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Volume 5 Number 1
©The Author(s) 2003

Introduction to the Discussion

Lilian G. Katz
University of Illinois at Urbana-Champaign

In this issue of Early Childhood Research & Practice, we are pleased to include the comments of Professor Christopher Lonigan on the article by Professor Rebecca Marcon titled "Moving up the Grades: Relationship between Preschool Model and Later School Success," published in volume 4, number 1, Spring 2002, and Professor Marcon's response to those comments. This kind of scholarly exchange is precisely what we had hoped to encourage by distributing a press release announcing the publication of Marcon's paper, and we hope that readers will find it engaging. In addition, we hope that addressing this topic and the complexities of conducting reliable longitudinal research will lead to a stronger commitment to supporting more such research. Professor Lonigan's suggestion that the distribution of the press release may have been "more about politics than about science" and his reference to "politically motivated dissemination of misinformation" should not distract us from the important issues he raises about how to interpret the complex data presented by Marcon.

Professor Lonigan is associate professor of psychology at Florida State University and associate director of the Florida Center for Reading Research (http://www.fcrr.org/). He has worked with Grover "Russ" Whitehurst, director of the Institute of Education Sciences, on emergent literacy and related issues, including the development of the National Center for Learning Disabilities' "Get Ready to Read" screening tool (http://www.getreadytoread.org/research.html). Recent publications include "Development and Promotion of Emergent Literacy Skills in Preschool Children At-Risk of Reading Difficulties" in Preventing and Remediating Reading Difficulties: Bringing Science to Scale (B. Foorman, ed.), and "Temperamental Basis of Anxiety Disorders in Children" (with B. M. Phillips) in The Developmental Psychopathology of Anxiety (M. W. Vasey & M. R. Dadds, eds.).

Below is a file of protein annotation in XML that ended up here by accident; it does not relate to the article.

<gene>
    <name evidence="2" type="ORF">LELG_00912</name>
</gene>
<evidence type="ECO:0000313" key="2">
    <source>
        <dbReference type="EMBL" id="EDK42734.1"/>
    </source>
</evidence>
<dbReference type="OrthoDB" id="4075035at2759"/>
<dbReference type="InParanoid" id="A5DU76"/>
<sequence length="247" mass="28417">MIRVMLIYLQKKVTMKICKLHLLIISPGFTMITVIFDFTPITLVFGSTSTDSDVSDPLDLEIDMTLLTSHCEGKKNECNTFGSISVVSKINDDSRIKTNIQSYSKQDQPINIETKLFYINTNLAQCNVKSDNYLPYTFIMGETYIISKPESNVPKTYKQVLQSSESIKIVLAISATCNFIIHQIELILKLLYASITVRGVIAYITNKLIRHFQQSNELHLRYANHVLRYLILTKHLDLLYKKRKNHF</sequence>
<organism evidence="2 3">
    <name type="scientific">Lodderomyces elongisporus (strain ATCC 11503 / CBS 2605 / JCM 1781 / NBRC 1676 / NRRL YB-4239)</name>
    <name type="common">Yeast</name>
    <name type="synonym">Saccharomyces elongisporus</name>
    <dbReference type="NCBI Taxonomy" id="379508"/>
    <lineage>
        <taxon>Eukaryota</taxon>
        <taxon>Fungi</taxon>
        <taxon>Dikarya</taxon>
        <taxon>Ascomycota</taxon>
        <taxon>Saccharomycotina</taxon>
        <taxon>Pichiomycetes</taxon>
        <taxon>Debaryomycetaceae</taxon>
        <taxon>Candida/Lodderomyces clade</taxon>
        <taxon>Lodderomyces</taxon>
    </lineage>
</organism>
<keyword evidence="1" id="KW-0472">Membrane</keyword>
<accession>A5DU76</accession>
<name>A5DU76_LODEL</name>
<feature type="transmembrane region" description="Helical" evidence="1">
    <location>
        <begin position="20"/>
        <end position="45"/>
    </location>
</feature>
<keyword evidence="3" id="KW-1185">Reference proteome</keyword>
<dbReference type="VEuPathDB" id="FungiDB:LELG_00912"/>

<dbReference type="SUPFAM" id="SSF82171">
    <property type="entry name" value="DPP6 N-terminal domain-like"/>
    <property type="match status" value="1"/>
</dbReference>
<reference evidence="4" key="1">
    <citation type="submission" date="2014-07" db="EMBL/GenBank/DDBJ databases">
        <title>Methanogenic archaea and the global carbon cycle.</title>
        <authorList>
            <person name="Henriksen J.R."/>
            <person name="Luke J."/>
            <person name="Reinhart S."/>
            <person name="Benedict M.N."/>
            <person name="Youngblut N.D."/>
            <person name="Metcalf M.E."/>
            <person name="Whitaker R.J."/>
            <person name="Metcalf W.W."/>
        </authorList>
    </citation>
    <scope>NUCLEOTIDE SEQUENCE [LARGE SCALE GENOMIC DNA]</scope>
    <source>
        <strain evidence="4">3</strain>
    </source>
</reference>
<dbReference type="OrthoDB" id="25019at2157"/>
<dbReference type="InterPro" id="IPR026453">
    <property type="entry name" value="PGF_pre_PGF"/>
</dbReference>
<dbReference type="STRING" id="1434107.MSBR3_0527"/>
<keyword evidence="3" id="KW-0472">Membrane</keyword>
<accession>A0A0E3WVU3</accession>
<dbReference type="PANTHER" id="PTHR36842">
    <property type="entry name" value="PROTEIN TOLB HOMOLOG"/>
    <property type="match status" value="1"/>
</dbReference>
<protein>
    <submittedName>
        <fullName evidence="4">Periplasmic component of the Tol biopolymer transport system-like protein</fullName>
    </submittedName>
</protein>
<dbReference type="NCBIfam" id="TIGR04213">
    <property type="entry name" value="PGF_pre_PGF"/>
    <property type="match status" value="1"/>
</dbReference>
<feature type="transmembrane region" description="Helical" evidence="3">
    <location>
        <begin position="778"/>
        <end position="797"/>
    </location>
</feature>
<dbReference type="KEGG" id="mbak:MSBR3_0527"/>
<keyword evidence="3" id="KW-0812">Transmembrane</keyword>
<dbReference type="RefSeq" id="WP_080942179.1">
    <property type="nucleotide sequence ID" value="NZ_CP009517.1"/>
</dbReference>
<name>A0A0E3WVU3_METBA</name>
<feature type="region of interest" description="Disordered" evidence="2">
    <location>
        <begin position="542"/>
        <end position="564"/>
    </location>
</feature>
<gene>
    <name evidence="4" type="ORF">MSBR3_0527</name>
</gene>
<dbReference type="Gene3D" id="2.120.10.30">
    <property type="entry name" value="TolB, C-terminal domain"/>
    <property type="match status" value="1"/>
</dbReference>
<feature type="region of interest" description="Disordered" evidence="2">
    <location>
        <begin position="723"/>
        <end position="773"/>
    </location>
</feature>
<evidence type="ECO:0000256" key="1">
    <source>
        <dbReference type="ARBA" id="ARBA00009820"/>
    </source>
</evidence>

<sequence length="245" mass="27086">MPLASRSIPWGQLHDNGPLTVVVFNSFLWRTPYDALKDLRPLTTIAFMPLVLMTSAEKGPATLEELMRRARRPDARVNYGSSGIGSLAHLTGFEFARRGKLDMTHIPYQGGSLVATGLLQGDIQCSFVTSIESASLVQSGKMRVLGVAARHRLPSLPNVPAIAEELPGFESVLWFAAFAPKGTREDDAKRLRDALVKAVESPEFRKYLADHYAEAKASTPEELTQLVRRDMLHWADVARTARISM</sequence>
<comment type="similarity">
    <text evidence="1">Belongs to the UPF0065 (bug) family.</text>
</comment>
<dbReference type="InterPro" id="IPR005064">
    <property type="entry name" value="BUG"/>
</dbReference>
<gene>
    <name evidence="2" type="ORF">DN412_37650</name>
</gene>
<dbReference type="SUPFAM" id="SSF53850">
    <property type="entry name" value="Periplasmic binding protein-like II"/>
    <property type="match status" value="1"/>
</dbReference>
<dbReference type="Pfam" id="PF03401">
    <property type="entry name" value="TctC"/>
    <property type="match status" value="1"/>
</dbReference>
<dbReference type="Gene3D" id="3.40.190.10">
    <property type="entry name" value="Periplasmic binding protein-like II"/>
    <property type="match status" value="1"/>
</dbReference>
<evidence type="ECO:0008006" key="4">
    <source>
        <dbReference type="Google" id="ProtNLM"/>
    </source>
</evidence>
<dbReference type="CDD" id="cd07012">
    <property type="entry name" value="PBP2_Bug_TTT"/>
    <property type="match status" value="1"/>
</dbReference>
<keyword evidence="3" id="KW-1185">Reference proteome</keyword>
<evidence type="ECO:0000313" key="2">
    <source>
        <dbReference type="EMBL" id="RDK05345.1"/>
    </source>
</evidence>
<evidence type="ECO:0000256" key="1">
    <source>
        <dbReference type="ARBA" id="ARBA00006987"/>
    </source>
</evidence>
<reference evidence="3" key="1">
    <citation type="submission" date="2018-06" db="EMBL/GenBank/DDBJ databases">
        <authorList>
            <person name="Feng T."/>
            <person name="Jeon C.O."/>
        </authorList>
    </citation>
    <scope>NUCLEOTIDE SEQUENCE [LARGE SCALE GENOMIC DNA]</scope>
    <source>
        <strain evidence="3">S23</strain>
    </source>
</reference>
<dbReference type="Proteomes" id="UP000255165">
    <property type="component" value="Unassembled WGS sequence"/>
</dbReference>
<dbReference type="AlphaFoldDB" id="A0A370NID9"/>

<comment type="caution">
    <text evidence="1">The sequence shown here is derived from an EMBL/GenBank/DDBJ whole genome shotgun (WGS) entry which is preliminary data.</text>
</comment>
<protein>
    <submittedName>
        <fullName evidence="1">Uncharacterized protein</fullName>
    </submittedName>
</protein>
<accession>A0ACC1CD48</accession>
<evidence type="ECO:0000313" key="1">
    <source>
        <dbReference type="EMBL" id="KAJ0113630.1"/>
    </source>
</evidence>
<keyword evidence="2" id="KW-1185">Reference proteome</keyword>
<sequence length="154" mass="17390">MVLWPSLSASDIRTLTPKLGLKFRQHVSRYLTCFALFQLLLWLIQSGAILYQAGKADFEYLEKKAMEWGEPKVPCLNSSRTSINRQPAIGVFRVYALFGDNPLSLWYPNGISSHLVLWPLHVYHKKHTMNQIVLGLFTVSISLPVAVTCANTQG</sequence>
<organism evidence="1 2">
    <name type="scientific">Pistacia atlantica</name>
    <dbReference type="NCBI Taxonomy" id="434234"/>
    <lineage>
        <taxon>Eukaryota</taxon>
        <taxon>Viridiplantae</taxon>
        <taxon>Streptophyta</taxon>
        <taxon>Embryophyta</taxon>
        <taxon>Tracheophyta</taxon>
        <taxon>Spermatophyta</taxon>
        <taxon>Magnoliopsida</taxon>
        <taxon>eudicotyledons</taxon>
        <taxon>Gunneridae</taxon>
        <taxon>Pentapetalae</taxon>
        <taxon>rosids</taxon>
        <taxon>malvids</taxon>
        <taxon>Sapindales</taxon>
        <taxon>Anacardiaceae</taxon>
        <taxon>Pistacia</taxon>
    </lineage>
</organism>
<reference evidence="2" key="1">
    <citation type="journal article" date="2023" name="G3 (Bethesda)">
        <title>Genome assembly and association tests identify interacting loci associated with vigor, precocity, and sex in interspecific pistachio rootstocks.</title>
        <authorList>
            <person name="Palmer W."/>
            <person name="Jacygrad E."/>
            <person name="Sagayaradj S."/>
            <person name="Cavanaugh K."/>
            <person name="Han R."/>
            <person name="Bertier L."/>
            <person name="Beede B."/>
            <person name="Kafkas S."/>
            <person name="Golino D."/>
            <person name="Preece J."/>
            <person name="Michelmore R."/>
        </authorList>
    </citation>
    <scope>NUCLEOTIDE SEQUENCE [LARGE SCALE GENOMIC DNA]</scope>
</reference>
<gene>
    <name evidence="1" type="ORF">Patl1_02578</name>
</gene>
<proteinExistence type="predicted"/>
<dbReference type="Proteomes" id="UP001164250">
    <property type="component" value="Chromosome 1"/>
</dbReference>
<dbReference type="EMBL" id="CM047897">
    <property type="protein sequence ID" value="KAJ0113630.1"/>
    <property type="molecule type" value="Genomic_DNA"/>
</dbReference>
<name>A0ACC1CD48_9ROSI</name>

Professor Marcon is a developmental psychologist and a professor of psychology at the University of North Florida. After working as a school psychologist in the barrios of East Los Angeles, she has held faculty positions in the Departments of Psychology at Clemson University, Davidson College, and the University of North Florida. She was also a senior research associate in the District of Columbia Public Schools where she initiated an ongoing longitudinal study of early childhood educational practices. The research reported here has been ongoing for more than a decade, and reports of its findings have been published in Early Childhood Research Quarterly, Developmental Psychology, and other scientific journals in the field.

The issues involved in this exchange matter a great deal to all who work with young children, as we struggle to understand more fully the nature of short- versus long-term effects of the pedagogical approaches we take. It is difficult to obtain hard data on the big issues (it is fairly easy to do so on the little ones, like knowledge of the alphabet) because the definitive experiments that would be required to provide the hard data may often be unethical to conduct.

The problem is not political but ideological. Ideologies are deeply held beliefs that fill the vacuum created by the unavailability of hard data. Our best strategy in such situations is to make our ideas and the data that we do have readily available to others who can subject them to vigorous argument and debate.

We are grateful to both contributors to this discussion for helping us to think more clearly about how best to approach the scientific as well as pedagogical issues involved in supporting our young children's growth, learning, and development.